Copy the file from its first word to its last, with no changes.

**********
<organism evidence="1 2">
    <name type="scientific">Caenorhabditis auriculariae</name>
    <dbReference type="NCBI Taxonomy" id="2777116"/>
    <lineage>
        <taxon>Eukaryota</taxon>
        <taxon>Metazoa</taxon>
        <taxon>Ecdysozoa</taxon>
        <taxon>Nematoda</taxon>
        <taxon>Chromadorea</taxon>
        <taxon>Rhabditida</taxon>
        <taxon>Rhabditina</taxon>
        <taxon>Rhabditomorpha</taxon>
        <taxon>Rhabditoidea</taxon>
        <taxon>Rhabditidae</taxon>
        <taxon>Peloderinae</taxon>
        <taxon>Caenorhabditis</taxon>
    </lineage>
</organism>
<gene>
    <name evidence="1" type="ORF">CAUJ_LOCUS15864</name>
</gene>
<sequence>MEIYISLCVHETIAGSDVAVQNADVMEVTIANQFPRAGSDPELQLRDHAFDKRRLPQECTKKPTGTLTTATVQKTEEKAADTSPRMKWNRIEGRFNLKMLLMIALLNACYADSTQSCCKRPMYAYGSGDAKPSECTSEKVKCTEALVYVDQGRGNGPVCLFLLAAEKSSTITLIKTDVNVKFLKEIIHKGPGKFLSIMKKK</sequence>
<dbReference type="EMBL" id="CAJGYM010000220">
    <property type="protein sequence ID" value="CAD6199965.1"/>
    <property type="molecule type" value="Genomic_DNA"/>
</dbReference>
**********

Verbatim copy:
<organism evidence="1 2">
    <name type="scientific">Caenorhabditis auriculariae</name>
    <dbReference type="NCBI Taxonomy" id="2777116"/>
    <lineage>
        <taxon>Eukaryota</taxon>
        <taxon>Metazoa</taxon>
        <taxon>Ecdysozoa</taxon>
        <taxon>Nematoda</taxon>
        <taxon>Chromadorea</taxon>
        <taxon>Rhabditida</taxon>
        <taxon>Rhabditina</taxon>
        <taxon>Rhabditomorpha</taxon>
        <taxon>Rhabditoidea</taxon>
        <taxon>Rhabditidae</taxon>
        <taxon>Peloderinae</taxon>
        <taxon>Caenorhabditis</taxon>
    </lineage>
</organism>
<gene>
    <name evidence="1" type="ORF">CAUJ_LOCUS15864</name>
</gene>
<sequence>MEIYISLCVHETIAGSDVAVQNADVMEVTIANQFPRAGSDPELQLRDHAFDKRRLPQECTKKPTGTLTTATVQKTEEKAADTSPRMKWNRIEGRFNLKMLLMIALLNACYADSTQSCCKRPMYAYGSGDAKPSECTSEKVKCTEALVYVDQGRGNGPVCLFLLAAEKSSTITLIKTDVNVKFLKEIIHKGPGKFLSIMKKK</sequence>
<dbReference type="EMBL" id="CAJGYM010000220">
    <property type="protein sequence ID" value="CAD6199965.1"/>
    <property type="molecule type" value="Genomic_DNA"/>
</dbReference>